With the price of various commodities having improved during the 2017 financial year, diversified miner South32 remains optimistic about the aluminium, manganese and energy coal sectors for the year ahead.
“Manganese led the way [in terms of price increases], and metallurgical coal, energy coal, zinc, lead and alumina all rose during the year, says South32 CEO Graham Kerr.
Speaking during a teleconference following the group’s annual general meeting, on November 23, Kerr expressed optimism for the aluminium sector, particularly in light of the recent curtailments in aluminium production by China.
Kerr suggested that South32 could make a positive impact on aluminium supply, in the context of strong growth in demand.
Similarly, he believes the energy coal market “to be a good marketplace”, with expectations for this sector to maintain a similar price level going into the new year.
While manganese “has run hot” in the last six months, Kerr, however, expects some downward pressure as a result of a forecast moderation in demand from China, an expected drop in steel production and the influx of niche manganese suppliers.
Kerr further maintains the belief that South32 has operations that can continuously be optimised to extract value for shareholders, with several group operations, such as Energy Coal South Africa, Manganese South Africa and Illawarra, in Australia, having mine lives of multiple decades.
“In terms of the portfolio within Southern Africa . . . every opportunity we have . . . we will continue to study,” South32 Africa COO Mike Fraser said, reiterating Kerr’s comments that South32 had spent significantly in advancing projects and studies.
Additional opportunities lie in unlocking resources, as is evident from the group’s progress made towards approving a project to extend the life-of-mine of the Klipspruit colliery – the announcement of which is expected before the end of the year – the start of exploration at the southern areas of Gemco manganese mine, in the Northern Territory, and the delivery of the first higher-grade nickel ore from the La Esmeralda deposit, in Cerro Matoso, in Colombia.
New opportunities for capital allocation are also being maintained.
Moreover, “South32 will continue to explore merger and acquisition opportunities . . . but it is through the lens of value [in terms of commodity attractiveness and value-add to shareholders] that we will look at the opportunities,” he said.
Kerr reiterated the miner’s interest in metallurgical coal and its bias to base metals. While South32 would continue to invest in the energy coal business in South Africa, the group, as a publically listed company, had no plans to increase its exposure to energy coal outside South Africa.
He noted, moreover, that there were not many opportunities that had “tickled interest”.
Despite comments made on cost pressures in its first quarter results in October, where South32 noted that “industry cost curves continued to steepen as a result of US dollar weakness, rising raw material input costs and the environmental policy response in China”, Kerr stressed that the pressures were not specific to the group.
“In general, industry cost pressures, at the moment, are probably stronger than we saw 12 months ago. But, to some degree, we have seen higher prices, particularly in the aluminium value chain, offset that,” he said.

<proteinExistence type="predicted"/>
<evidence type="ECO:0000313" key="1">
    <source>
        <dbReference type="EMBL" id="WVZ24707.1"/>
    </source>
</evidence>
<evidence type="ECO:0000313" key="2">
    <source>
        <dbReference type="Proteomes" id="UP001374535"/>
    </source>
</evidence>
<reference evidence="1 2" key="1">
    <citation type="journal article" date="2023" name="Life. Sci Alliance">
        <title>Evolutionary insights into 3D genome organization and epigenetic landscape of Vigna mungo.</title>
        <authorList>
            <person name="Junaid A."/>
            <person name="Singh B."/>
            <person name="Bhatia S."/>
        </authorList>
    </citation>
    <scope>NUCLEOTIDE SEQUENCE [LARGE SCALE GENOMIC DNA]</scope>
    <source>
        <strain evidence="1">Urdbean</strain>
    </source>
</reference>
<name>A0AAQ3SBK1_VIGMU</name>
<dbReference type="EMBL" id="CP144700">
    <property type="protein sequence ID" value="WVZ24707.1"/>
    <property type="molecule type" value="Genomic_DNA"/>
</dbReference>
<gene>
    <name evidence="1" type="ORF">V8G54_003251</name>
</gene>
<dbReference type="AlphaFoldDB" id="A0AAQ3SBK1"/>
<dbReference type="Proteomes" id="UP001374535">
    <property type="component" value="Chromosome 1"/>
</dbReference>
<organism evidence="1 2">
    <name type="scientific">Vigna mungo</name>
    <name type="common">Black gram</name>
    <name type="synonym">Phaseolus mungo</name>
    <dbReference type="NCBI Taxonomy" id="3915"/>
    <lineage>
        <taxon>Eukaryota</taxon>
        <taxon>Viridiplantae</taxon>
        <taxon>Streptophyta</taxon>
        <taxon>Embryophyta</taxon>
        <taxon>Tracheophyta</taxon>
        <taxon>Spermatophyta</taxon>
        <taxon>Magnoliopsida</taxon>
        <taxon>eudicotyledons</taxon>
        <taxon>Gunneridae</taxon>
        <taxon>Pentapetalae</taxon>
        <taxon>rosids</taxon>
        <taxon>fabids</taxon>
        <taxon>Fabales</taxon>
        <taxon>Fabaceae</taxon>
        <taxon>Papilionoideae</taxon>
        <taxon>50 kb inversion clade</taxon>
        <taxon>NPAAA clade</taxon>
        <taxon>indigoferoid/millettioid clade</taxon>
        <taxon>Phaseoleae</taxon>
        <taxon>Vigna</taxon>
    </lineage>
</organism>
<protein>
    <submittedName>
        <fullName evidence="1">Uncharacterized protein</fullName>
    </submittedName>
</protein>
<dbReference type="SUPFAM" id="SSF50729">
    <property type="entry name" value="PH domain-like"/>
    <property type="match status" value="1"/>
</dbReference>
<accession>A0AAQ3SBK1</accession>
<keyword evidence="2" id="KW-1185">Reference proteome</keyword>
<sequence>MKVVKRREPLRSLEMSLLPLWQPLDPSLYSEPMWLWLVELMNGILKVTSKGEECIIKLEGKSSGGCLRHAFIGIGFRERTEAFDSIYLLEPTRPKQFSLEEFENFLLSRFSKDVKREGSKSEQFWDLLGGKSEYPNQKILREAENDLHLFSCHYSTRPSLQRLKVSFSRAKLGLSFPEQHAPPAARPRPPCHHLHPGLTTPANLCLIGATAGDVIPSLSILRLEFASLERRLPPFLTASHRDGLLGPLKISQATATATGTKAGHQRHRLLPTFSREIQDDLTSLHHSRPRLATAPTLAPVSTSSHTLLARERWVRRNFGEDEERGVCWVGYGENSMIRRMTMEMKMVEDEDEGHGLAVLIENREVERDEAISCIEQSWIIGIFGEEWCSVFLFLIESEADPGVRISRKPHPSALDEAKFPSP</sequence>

South32, nevertheless acknowledged that, should external pressures persist for the remainder of the 2018 financial year, the miner would not be immune to additional cost inflation.
South32’s aluminium business remains strong, with the Mozal smelter, in Mozambique, having produced a record 271 000 t of aluminium for the 2017 financial year.
South32’s bauxite mines, alumina refineries and smelters in Australia, South Africa and Brazil earned more than $2.8-billion of the group’s revenue, which contributed 35% to the overall group earnings before interest, taxes, depreciation and amortisation.
Meanwhile, South32 had approved a $38-million energy efficiency project at Mozal. The project is expected to deliver a 5%, or about 10 000 t/y, power-neutral increase in production.
With the increase in power supply in South Africa and the downturn in the economy causing a decline in overall demand, Kerr noted the positive impact of the halting of load-shedding on its operations, particularly at the Hillside aluminium smelter.
Fraser added that Hillside had a stable power supply, partly as a result of slightly improved technical performance from State-owned power utility Eskom, as well as a drop-off in industrial demand, particularly as prices start rising.
South32’s current material concerns regarding Hillside include the electricity supply agreement with Eskom, for which the group is in discussion with the power utility and which Kerr hopes will be resolved soon. While Fraser could not disclose further details, he noted that the issue related to the timing of when South32 embarked on the Hillside expansion and the rights that followed the expansion. Issues raised include whether the contract ends in 2020 or 2029.
“We are trying to find a solution that will be much more sustainable for all large power users in South Africa,“ Fraser added.
With regard to Eskom’s proposed 20% tariff increase, Kerr noted that “the [bulk] of the pricing for the smelters is based on the contract and not directly impacted by price increases”.
Manganese was emphasised as a “bright spot”, experiencing real success in the past 12 months, according to Kerr.
He noted that, as the price improved, South32 increased its output – a demonstration of the flexibility built into the South African operations.
South32 increased volumes by 19% and used its stockpiles to counter the impact of the stronger rand, inflation and higher price-linked royalties.